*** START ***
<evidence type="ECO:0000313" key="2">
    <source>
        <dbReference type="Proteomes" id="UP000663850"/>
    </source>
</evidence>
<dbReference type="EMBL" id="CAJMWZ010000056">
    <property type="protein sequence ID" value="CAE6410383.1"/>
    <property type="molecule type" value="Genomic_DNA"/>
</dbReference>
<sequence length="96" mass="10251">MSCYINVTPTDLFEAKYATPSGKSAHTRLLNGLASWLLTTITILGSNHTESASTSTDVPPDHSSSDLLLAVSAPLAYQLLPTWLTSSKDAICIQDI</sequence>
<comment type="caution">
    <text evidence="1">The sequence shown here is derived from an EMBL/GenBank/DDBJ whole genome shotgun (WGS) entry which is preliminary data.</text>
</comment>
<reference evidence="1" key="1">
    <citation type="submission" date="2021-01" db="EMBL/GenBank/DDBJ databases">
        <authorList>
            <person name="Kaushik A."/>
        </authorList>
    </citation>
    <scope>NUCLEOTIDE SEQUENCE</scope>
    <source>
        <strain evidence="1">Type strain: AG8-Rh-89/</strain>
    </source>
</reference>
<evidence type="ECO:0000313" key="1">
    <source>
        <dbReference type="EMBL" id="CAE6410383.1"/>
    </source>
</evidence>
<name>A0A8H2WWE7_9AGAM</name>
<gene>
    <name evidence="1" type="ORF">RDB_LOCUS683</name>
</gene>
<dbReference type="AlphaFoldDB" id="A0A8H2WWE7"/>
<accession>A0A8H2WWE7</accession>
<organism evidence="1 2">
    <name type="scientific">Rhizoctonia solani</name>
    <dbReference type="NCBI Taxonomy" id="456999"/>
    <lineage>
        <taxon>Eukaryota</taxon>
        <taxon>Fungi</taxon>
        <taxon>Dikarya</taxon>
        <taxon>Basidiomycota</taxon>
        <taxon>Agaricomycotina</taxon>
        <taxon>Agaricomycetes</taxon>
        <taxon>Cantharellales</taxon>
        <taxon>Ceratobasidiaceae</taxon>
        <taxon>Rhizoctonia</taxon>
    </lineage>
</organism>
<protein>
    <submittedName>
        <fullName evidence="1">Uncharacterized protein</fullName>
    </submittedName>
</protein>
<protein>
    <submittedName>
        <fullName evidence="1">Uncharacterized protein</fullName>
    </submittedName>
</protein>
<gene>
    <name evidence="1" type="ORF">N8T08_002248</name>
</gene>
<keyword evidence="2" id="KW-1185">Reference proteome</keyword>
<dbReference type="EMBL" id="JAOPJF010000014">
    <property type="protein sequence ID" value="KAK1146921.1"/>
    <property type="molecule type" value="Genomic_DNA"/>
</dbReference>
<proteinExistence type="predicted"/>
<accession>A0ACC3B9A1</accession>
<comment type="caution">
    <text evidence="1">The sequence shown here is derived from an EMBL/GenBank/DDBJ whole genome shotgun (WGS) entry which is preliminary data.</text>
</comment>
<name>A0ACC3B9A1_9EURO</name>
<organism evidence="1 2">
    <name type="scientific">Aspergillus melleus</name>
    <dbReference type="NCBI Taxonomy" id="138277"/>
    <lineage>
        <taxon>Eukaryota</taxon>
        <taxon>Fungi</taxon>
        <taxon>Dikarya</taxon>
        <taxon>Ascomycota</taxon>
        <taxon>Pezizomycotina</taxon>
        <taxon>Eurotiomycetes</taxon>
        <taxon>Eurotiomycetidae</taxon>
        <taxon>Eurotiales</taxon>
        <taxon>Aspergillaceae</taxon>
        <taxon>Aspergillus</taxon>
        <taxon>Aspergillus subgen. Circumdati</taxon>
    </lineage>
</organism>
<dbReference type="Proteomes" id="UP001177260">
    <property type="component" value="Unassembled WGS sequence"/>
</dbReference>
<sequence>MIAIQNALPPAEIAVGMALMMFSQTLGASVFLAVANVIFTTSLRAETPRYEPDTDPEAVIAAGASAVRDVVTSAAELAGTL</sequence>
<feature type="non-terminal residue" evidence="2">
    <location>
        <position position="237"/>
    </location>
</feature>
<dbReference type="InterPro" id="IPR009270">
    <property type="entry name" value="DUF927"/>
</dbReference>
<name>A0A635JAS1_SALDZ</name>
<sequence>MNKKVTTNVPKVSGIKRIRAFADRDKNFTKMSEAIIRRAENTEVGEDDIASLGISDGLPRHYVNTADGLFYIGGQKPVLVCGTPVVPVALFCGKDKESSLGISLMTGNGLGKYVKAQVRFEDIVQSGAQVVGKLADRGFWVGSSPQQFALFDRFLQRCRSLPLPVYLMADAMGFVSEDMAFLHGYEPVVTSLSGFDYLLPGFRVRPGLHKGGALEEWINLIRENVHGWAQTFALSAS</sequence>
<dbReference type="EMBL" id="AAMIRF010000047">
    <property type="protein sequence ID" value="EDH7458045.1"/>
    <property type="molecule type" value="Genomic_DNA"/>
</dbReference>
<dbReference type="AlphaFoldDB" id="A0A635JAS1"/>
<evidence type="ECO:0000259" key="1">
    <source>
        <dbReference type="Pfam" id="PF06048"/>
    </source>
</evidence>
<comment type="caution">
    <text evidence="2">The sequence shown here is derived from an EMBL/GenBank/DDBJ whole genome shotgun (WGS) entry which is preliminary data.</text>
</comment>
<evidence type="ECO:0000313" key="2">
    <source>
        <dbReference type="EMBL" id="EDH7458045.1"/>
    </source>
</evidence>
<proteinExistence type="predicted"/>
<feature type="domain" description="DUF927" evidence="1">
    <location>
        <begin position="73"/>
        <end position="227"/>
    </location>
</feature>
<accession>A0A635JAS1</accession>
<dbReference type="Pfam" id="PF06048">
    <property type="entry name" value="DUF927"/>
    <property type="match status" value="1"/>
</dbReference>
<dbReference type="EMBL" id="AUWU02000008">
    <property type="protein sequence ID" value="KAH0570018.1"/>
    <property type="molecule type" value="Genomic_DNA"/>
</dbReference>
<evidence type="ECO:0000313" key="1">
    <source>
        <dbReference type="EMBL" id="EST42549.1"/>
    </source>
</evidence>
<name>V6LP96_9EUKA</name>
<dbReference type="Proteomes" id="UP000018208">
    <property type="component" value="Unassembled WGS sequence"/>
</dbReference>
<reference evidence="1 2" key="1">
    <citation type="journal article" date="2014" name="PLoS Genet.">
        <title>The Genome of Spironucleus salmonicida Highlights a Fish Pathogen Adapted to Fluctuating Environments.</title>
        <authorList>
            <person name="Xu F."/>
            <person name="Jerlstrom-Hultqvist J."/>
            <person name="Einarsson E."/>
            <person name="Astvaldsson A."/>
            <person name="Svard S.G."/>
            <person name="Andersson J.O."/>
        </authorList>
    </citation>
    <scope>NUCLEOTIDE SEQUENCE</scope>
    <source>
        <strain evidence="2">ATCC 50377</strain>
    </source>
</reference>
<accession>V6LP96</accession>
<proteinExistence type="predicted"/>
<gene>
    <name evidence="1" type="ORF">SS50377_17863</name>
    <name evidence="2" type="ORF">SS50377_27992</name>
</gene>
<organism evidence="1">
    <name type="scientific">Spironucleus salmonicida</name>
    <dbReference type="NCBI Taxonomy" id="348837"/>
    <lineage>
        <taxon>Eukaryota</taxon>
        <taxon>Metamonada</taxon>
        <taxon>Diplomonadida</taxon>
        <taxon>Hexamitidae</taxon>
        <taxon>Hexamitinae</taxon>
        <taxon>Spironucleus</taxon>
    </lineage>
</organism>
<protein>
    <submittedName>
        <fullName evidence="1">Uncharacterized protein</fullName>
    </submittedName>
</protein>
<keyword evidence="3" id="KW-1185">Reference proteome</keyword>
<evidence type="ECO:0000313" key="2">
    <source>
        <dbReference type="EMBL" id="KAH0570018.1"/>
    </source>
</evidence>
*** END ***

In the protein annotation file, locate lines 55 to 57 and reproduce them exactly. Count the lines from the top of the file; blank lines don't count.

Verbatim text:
</protein>
<protein>
    <submittedName>